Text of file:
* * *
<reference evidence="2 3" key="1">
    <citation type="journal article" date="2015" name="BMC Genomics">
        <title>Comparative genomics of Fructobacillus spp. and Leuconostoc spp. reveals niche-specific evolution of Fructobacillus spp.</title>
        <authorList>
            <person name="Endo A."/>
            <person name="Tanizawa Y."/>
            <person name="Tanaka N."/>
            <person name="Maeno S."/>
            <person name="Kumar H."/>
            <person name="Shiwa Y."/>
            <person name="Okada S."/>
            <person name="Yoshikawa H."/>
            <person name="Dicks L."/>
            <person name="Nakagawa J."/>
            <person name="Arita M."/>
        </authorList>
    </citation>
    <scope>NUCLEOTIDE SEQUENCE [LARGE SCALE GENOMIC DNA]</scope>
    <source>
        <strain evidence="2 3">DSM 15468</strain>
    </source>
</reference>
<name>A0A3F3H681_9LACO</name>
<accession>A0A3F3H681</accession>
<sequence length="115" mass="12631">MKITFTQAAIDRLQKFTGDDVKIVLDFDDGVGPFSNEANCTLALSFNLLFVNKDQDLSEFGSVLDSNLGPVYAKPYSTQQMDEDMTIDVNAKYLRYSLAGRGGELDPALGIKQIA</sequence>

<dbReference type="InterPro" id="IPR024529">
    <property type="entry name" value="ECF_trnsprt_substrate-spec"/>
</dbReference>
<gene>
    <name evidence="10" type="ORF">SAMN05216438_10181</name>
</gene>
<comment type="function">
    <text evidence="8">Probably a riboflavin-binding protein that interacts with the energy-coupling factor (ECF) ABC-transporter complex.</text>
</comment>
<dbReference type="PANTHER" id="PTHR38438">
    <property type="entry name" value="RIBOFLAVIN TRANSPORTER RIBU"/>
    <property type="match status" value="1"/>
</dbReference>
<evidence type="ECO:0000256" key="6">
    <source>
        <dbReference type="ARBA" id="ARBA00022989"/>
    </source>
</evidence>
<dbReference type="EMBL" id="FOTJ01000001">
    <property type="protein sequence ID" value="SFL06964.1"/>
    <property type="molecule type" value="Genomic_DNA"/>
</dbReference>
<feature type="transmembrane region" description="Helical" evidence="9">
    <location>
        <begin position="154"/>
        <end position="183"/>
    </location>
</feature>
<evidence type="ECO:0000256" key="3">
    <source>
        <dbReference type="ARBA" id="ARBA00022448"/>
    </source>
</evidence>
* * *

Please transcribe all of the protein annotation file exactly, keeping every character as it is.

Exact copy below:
<reference evidence="2 3" key="1">
    <citation type="journal article" date="2015" name="BMC Genomics">
        <title>Comparative genomics of Fructobacillus spp. and Leuconostoc spp. reveals niche-specific evolution of Fructobacillus spp.</title>
        <authorList>
            <person name="Endo A."/>
            <person name="Tanizawa Y."/>
            <person name="Tanaka N."/>
            <person name="Maeno S."/>
            <person name="Kumar H."/>
            <person name="Shiwa Y."/>
            <person name="Okada S."/>
            <person name="Yoshikawa H."/>
            <person name="Dicks L."/>
            <person name="Nakagawa J."/>
            <person name="Arita M."/>
        </authorList>
    </citation>
    <scope>NUCLEOTIDE SEQUENCE [LARGE SCALE GENOMIC DNA]</scope>
    <source>
        <strain evidence="2 3">DSM 15468</strain>
    </source>
</reference>
<name>A0A3F3H681_9LACO</name>
<accession>A0A3F3H681</accession>
<sequence length="115" mass="12631">MKITFTQAAIDRLQKFTGDDVKIVLDFDDGVGPFSNEANCTLALSFNLLFVNKDQDLSEFGSVLDSNLGPVYAKPYSTQQMDEDMTIDVNAKYLRYSLAGRGGELDPALGIKQIA</sequence>

<dbReference type="InterPro" id="IPR024529">
    <property type="entry name" value="ECF_trnsprt_substrate-spec"/>
</dbReference>
<gene>
    <name evidence="10" type="ORF">SAMN05216438_10181</name>
</gene>
<comment type="function">
    <text evidence="8">Probably a riboflavin-binding protein that interacts with the energy-coupling factor (ECF) ABC-transporter complex.</text>
</comment>
<dbReference type="PANTHER" id="PTHR38438">
    <property type="entry name" value="RIBOFLAVIN TRANSPORTER RIBU"/>
    <property type="match status" value="1"/>
</dbReference>
<evidence type="ECO:0000256" key="6">
    <source>
        <dbReference type="ARBA" id="ARBA00022989"/>
    </source>
</evidence>
<dbReference type="EMBL" id="FOTJ01000001">
    <property type="protein sequence ID" value="SFL06964.1"/>
    <property type="molecule type" value="Genomic_DNA"/>
</dbReference>
<feature type="transmembrane region" description="Helical" evidence="9">
    <location>
        <begin position="154"/>
        <end position="183"/>
    </location>
</feature>
<evidence type="ECO:0000256" key="3">
    <source>
        <dbReference type="ARBA" id="ARBA00022448"/>
    </source>
</evidence>